Putting people and place at the centre of transport development
When it comes to transport infrastructure development, it’s easy to think in narrow, asset-only terms.
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Emma Tranchina, Director - Communications and Engagement
I’m a Director of Communications and Engagement in the Melbourne team, and I’ve been a part of the RPS team for almost ten years.
At the moment I’m working on the Suburban Rail Loop project, specifically Suburban Rail Loop East, which is a new underground rail line connecting Melbourne’s south-eastern and eastern suburbs. It’s an exciting proposition for Victorians because we’re so used to having to go in and out of the city by train to get from one part of the suburbs to another. This will make that journey much more direct.
I don’t know that I could name a particular project, but what I love about working with RPS, and the thing that keeps me so engaged and passionate about my work, is being part of projects that are bigger than me. I love the notion of contributing to infrastructure that’s going to last much longer than I will and that will continue to deliver benefits for communities well beyond the initial years after it’s built.
I also really love the planning part of projects because you have to consider what the communities of the future will be doing and how they’ll be using this infrastructure, and then figure out how we’re going to enable those uses.
I think we can use the disruption of the last few years as the impetus for changing how we build things, the way we run things, and the options we provide for people. I feel that the pandemic brought a lot of things into sharp focus for so many of us, and the insights stemming from that period can and should be harnessed to drive improved or more suitable outcomes from the projects we’re contributing to and the infrastructure we’re building for the future.
Whether it’s better connections to open spaces, providing more and better places for people to interact in, or even the way transport operates and connects communities—opportunities really do abound right now.
Traveller Coffee! All day every day.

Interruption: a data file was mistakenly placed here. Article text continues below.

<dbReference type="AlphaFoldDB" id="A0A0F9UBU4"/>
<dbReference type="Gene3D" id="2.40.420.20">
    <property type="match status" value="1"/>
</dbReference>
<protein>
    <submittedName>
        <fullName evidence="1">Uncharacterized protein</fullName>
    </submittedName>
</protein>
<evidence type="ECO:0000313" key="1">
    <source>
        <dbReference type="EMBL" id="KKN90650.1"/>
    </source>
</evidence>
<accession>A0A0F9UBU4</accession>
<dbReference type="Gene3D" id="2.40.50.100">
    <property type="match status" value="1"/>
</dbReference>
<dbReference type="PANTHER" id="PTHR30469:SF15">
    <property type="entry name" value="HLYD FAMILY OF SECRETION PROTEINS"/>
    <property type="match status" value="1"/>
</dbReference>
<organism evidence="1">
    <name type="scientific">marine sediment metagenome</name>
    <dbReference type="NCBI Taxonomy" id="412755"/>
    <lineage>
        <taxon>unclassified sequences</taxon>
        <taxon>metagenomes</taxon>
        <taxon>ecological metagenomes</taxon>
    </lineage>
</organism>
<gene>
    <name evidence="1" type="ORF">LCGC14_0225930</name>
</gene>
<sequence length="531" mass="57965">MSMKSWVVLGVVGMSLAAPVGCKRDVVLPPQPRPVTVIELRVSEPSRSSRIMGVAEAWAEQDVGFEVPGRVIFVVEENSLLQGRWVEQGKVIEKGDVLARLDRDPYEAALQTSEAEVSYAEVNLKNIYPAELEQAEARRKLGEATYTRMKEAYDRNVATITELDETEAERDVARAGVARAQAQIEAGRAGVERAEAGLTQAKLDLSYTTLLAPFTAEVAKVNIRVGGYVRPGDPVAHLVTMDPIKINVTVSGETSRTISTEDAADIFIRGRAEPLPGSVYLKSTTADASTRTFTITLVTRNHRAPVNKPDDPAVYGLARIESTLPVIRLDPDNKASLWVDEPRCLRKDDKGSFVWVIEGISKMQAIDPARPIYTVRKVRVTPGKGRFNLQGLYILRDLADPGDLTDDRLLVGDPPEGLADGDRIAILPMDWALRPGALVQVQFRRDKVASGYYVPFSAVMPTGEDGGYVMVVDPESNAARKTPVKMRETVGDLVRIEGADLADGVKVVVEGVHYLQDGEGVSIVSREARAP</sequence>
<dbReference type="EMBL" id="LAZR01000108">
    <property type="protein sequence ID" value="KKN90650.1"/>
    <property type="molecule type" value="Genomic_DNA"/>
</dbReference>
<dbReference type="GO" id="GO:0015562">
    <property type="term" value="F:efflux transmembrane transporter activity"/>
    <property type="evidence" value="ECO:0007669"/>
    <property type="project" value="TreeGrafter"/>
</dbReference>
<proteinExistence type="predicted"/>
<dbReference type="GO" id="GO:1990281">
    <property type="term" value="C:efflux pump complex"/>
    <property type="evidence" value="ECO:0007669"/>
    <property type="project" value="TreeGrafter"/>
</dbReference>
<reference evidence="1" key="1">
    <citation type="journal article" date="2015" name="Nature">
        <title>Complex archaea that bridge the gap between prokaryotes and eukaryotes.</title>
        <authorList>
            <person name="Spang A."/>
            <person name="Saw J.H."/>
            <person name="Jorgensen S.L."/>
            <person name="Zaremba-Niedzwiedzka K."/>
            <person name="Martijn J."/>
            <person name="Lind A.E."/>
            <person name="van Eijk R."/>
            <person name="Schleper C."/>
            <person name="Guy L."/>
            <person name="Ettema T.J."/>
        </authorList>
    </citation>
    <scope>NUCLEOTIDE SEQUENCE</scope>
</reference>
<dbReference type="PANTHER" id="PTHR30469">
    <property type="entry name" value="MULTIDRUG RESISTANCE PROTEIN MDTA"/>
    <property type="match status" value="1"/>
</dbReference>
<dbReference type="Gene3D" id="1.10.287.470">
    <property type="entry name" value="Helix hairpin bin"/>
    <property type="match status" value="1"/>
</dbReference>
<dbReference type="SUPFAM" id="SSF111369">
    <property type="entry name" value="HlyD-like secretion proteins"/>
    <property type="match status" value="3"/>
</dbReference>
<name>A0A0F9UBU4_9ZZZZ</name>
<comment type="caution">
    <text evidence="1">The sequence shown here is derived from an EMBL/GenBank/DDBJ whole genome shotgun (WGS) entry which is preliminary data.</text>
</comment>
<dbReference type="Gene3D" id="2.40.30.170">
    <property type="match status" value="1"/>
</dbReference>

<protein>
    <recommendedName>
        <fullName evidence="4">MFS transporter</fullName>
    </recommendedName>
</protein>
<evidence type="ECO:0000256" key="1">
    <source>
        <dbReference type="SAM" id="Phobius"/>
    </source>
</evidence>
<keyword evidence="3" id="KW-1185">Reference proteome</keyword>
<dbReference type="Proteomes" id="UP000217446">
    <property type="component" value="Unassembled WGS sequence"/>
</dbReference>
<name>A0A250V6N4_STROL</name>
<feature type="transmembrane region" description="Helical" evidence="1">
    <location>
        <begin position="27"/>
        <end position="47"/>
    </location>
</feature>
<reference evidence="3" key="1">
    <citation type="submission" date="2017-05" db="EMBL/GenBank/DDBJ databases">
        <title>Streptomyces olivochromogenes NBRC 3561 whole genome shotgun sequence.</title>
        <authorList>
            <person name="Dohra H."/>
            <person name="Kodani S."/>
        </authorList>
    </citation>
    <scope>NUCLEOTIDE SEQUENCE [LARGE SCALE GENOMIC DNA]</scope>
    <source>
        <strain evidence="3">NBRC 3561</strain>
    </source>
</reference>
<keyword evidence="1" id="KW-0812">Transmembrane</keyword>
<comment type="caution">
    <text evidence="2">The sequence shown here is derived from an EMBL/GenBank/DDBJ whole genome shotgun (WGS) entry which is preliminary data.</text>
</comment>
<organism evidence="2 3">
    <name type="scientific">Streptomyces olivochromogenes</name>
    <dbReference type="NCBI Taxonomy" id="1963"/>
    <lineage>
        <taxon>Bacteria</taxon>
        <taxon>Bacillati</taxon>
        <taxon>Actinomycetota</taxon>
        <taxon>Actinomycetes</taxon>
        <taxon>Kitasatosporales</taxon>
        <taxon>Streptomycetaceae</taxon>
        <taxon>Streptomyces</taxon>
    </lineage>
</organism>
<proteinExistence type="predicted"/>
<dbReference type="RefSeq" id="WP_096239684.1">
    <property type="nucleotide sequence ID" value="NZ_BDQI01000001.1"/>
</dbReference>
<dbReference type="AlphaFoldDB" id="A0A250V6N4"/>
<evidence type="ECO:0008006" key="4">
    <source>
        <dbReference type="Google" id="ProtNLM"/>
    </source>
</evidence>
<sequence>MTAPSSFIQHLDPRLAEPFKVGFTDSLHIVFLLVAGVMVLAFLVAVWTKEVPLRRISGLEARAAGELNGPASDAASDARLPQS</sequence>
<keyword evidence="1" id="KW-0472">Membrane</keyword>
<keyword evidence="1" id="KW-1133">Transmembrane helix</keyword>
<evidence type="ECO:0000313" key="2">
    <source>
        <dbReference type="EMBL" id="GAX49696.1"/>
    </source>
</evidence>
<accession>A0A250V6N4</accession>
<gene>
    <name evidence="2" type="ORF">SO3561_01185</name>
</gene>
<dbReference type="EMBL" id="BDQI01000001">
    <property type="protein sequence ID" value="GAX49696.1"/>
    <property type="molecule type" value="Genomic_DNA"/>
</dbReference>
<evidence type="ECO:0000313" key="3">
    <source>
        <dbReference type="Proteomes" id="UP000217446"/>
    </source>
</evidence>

I’m originally from Queensland but have been in Melbourne for over 30 years now.
I love the water. Walking along the shared paths near St Kilda, or anywhere bayside for me.
I love a bit of Tim Rogers! I think he’s technically from Sydney, but he lives in Melbourne now so that’s good enough for me.
I love the notion of contributing to infrastructure that’s going to last much longer than I will and that will continue to deliver benefits for communities well beyond the initial years after it’s built.
Director - Communications and Engagement
I’m working on it! Suburban Rail Loop represents a commitment to making places better through amazing transport infrastructure integrated with precinct planning, and it’s a real project for the future because of that.
Don’t be so impatient! A lot of younger people I’m working with are so keen to get ‘there’, wherever that is. They want to rush towards a goal, reach it, and then rush towards the next goal – but you can only learn and gain experience through time. You rob yourself of valuable experience and learnings when you don’t give yourself the time to think deeply about what you’re currently doing.
Don’t get me wrong, I still have that impatience! I want to get to the next thing, I want to grow, I want to learn, I want to challenge myself – but there’s a degree of patience required to enjoy and learn from what you’re doing right now, rather than always looking ahead to the next task. Don’t be in such a hurry to get ‘there’.
I feel like Victoria’s such a state of opportunity, living here is almost like choosing your own adventure. I also think there’s a certain bold inquisitiveness we have as Victorians—a real desire to ask questions, get to the heart of things, and use what we find to move in a positive direction. We all want to make things better, whether it’s energy, transport, healthcare, whatever. We know we can do it better, so let’s do it.